Facebook offers pay-per-click (PPC) advertising allowing you to filter their global members and show your ads to only those you want to see them. This advertising option can be very effective in recruitment but doesn’t come cheap at between $1.00 and $2.50 per click. You can however drill right down to target people with particular job titles, those in specific towns or area codes and also by specific keywords such as qualifications or experience. Because of the effective filtering capabilities provided by Facebook, their PPC ads are much more targeted than those with search engines such as Google. A recruiter advertising with Facebook can reach their target market with a relatively low budget to trial this potential candidate resource and campaigns can be managed by setting budget and click limits.
Advertising aside, groups and company profiles are the most commonly used tool by recruiters and can be set up on easily and free of charge on Facebook. The site is much more versatile than Twitter, which only allows you to share 140-character messages. You can post photos, images, logos, status updates and links, and can use the page or group as a secondary portal to offer information to potential job candidates and as a way for directing them to your own company website.
Facebook also has great tools for widening your network:
• Tags – allowing you to tag people so your recruitment ad will also be posted on their timelines for their contacts to see
• Share – allowing other users to share your posts on their own timelines for their contacts to see
• Like – which builds up the equity and popularity of your posts
Since Facebook is more dynamic than Twitter, it requires more time and engagement from you in the first instance. Firstly, you need to spend time building up a fan base or as many contacts as you can reach. The more fans or likes you have on your page, the more weight your page will hold for other users. Secondly, you need to make your Facebook profile as interesting as possible so your contacts or fans will remember you and visit the page again.
Setting up a well-presented and interesting page or group requires time and effort with initial investment, as well as ongoing management to ensure the page remains up-to-date. However, since Facebook is currently free to use, internal costs ongoing can be kept low. Any initial investment in setting up the page or group will almost certainly provide you with a good source of candidates and a great platform to provide updates to your target market, if managed correctly.
Twitter has great potential as a social recruiting tool, mainly because it is easy to use, straight forward to manage and it provides instant communication for your target market so you can update them throughout the day with news, jobs or industry information in a simple and effective way.
As with Facebook, you need followers, so it is important to create an interesting Twitter feed with information that your target market will find useful enough to follow. Many recruiters use Twitter to simply tweet all of their job vacancies, which is not the most effective way to use this tool. It has been shown that candidates very seldom apply for jobs they see on Twitter and you are more likely to result in annoying your candidates or clients with constant job postings and lose them as followers altogether.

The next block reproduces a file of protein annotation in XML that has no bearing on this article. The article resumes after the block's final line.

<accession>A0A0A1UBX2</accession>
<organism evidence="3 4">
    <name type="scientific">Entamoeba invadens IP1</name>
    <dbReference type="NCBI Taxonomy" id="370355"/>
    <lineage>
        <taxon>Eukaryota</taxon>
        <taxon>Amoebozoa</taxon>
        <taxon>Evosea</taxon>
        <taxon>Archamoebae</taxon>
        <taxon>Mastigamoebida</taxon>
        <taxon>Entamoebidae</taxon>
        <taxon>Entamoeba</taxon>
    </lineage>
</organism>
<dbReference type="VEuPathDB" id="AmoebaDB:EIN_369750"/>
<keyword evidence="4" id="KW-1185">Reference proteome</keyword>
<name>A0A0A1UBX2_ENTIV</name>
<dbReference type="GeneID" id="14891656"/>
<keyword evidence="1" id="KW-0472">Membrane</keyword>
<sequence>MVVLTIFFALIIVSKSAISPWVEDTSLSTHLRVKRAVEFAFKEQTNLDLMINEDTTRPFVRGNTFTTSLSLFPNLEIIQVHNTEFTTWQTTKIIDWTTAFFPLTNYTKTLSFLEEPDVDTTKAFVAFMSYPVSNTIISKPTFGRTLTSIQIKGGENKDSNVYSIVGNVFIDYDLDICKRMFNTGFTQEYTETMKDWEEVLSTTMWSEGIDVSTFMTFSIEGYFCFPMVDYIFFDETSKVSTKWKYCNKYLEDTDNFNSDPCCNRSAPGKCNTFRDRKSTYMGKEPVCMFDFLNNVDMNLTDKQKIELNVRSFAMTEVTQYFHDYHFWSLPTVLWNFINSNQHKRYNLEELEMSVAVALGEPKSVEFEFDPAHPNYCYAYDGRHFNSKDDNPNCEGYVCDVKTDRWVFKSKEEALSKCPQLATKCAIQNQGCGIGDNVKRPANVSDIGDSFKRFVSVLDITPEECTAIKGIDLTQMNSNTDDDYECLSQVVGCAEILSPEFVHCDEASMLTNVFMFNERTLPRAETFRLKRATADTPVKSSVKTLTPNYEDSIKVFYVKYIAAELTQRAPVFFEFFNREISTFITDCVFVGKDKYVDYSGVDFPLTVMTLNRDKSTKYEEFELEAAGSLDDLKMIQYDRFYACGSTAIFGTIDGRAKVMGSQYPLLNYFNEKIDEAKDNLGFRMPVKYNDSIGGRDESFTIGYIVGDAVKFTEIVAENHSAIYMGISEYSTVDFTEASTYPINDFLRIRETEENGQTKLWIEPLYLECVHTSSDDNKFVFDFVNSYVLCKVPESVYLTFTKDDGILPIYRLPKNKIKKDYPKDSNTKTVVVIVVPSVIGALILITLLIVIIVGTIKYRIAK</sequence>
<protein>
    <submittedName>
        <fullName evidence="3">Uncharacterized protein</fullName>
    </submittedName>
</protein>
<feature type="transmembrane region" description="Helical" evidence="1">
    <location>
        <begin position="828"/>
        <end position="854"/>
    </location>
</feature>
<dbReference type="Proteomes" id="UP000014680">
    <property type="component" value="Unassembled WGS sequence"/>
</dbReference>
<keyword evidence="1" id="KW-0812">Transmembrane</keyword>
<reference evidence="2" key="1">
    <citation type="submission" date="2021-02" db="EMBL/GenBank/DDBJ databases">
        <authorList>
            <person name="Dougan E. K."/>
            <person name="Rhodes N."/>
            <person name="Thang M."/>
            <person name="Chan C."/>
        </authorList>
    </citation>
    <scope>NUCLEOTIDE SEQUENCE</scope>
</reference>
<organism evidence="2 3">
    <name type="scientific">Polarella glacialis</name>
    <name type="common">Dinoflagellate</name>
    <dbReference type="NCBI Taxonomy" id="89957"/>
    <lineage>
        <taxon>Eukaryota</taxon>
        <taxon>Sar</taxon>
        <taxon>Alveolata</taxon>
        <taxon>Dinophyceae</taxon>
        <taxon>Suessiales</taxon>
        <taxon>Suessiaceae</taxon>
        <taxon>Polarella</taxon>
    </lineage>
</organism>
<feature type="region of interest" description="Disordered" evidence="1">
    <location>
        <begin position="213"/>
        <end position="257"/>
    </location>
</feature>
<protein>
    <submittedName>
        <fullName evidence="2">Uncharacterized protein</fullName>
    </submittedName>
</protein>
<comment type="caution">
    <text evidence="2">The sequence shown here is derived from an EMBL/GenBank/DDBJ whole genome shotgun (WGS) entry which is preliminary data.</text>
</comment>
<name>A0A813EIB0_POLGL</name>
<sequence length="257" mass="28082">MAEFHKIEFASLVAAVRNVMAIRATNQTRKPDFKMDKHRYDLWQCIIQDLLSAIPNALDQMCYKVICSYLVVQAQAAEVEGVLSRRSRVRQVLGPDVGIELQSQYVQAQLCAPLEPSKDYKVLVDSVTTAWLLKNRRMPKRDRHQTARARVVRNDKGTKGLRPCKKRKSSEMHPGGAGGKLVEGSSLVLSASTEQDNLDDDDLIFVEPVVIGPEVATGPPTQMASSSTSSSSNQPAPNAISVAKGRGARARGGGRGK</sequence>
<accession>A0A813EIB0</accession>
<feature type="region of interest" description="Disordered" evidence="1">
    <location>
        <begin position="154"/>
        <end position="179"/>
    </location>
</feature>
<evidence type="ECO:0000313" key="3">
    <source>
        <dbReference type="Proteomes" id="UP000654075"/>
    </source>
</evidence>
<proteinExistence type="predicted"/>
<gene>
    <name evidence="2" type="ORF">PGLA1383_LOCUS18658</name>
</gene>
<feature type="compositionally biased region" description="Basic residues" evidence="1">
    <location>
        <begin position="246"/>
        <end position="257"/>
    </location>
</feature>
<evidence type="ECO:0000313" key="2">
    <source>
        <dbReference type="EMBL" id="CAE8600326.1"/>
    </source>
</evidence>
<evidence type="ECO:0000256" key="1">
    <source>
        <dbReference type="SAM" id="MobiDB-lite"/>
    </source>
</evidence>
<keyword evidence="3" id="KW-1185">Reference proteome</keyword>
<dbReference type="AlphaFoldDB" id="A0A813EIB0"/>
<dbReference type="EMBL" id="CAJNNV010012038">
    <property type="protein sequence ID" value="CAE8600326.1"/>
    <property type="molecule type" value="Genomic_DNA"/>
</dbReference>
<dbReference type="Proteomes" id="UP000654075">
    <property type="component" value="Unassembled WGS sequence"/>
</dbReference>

The best approach to using Twitter for your recruitment organisation is shown below in three stages:
1. Tweet only useful information such as industry updates, career articles, survey results, company news or industry news. In doing this, you are creating an interesting stream of information for your potential candidates or clients, which they can effectively sign up to and use to remain informed. The odd key job vacancy thrown in is fine but jobs should not be the bulk of your tweets. Don’t exceed 20-30% of your tweets as jobs.
2. Answer any questions or concerns that are directed to your company in good time and with appropriate, informed responses. In doing this, you will appear to be a professional and proactive organisation who can be relied on for information and answers. In turn, you will gain the trust of your audience.
3. You should aim to answer industry-related questions associated with your business or recruitment sectors found on other Twitter feeds. Join industry-related feeds, follow key companies in your sector and set up regular searches with industry keywords so you can answer candidate or client questions as they arise. In doing this, you will slowly enable your business to become a trusted authority within the industry and a trusted place for candidates to find jobs or clients to find candidates.
As with Facebook, if used correctly Twitter can be an extremely effective tool for recruitment but also requires regular resources to maintain and update, ensuring a constant stream of useful tweets for your followers.
Both social media sites should be used in accordance with a detailed online marketing strategy for any recruitment business or HR department. With the correct planning and execution, these could be two very effective candidate resources and employer brand platforms for your business.
Please get in touch with any questions or comments or if you would like to discuss your own social media strategy. Recruitment Marketing Group has created and managed numerous social media pages, groups and strategies for recruiters and recruitment teams, so we can assist with yours if required.